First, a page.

Justice Department Files Antitrust Suit Against Apple

I wonder how this will be perceived by the apple loving public? It seems this case has merit.

I don’t know what exactly the DOJ hopes to accomplish. Who, exactly, is being harmed?

Seemingly; the DOJ’s position is that Apple should open up iOS, so that it’s more like Android. But; if one prefers the Android model, why not just buy an Android?

Are the folks who presumably willingly bought into Apple’s walled garden being harmed by the fact the garden is walled? Is that a bug (as seen by the DOJ) or a feature (as seen by Apple)? Are there large numbers of iPhone users desperate to pair a Samsung or Pixel watch with their iPhones?

As for messaging; the whole blue bubble vs. green bubble thing is just silly. The original intent of green bubbles on iPhone was to alert users because the message was SMS, there may be a per message charge from the carrier (not from Apple). When I got my first iPhone in 2007, it was exclusive to AT&T and SMS was 20 cents per message above and beyond monthly service fees. iMessage, bypasses carrier infrastructure, so did not incur charges from the carrier. Does the fact iMessage bypasses carrier infrastructure somehow make it anti-competitive? Anyway; presuming Apple follows through with RCS support (which also bypasses carrier infrastructure), what’s the complaint?

Consumers are being harmed. It’s not as simple as buy an Android. Apple’s app store policies harm developers who can’t offer apps such as cloud gaming. Given the dominance of iPhone in the US market developers aren’t going to spend the resources to create an app that’s going to be Android only.

Apple has said they’ll support RCS but that’s not here yet and impossible to know how they’ll purposefully try to degrade that experience.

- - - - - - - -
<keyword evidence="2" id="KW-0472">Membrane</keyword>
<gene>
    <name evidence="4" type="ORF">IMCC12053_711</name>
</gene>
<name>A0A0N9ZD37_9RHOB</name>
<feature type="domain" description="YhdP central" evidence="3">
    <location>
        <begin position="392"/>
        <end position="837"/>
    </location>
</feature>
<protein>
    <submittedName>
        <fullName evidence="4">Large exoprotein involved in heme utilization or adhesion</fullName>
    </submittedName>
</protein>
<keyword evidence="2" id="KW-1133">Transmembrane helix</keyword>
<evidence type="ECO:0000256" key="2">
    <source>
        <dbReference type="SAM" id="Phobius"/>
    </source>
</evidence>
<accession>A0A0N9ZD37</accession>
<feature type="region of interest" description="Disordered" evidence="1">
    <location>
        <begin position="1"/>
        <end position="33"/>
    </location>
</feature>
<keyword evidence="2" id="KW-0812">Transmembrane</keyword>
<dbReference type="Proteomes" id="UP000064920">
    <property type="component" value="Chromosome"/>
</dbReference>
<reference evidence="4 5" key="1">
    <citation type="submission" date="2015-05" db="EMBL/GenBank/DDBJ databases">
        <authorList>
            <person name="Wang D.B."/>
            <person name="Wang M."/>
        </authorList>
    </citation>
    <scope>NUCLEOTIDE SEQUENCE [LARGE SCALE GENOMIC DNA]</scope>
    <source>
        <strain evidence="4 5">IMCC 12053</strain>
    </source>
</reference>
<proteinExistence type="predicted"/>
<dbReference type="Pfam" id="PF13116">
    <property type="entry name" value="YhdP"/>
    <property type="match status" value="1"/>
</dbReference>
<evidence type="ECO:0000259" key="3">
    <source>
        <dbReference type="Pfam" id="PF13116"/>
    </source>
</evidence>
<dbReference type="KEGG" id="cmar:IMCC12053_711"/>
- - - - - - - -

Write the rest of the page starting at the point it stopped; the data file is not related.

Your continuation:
To me the DOJ wants the market to be a bit more competitive and make it easier for consumers to switch. Apple makes good products overall and they can handle having to compete just a little bit more and focus less on lock in.

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Is it consumers being harmed or would be developers of cloud gaming apps? Are there examples of cloud gaming or other apps not being developed because of Apple’s market dominance?

Which consumers are being harmed? Those currently using iPhone who as you observe in your original post, seem to be satisfied with Apple’s ecosystem? Those using something other than iPhone? Both? Does the DOJ have evidence there are large numbers of consumers being harmed because they cannot access the types of apps (cloud gaming or otherwise) they would like to?

I don’t ask the above to be argumentative. It’s fine for the DOJ to make broad sweeping statements in filing anti-trust action. In court, they are going to be required to prove specifics. Apple can and will hire the very best lawyers to defend the action. I would point out Apple has not shied away from tangling with the DOJ in the past.

Based on history; RCS support will arrive with iOS 18 in the fall, which would be consistent with Apple’s stated timeline of 2024. It’s unclear to me what Apple might do to intentionally degrade the experience. Apple is working with the GSMA to support RCS Universal Profile. Apple hasn’t done anything to SMS/MMS to purposefully degrade those. SMS/MMS is just old technology whose time has come and gone. Specifically, it’s not Apple who designed SMS/MMS without security in mind. It was the carriers.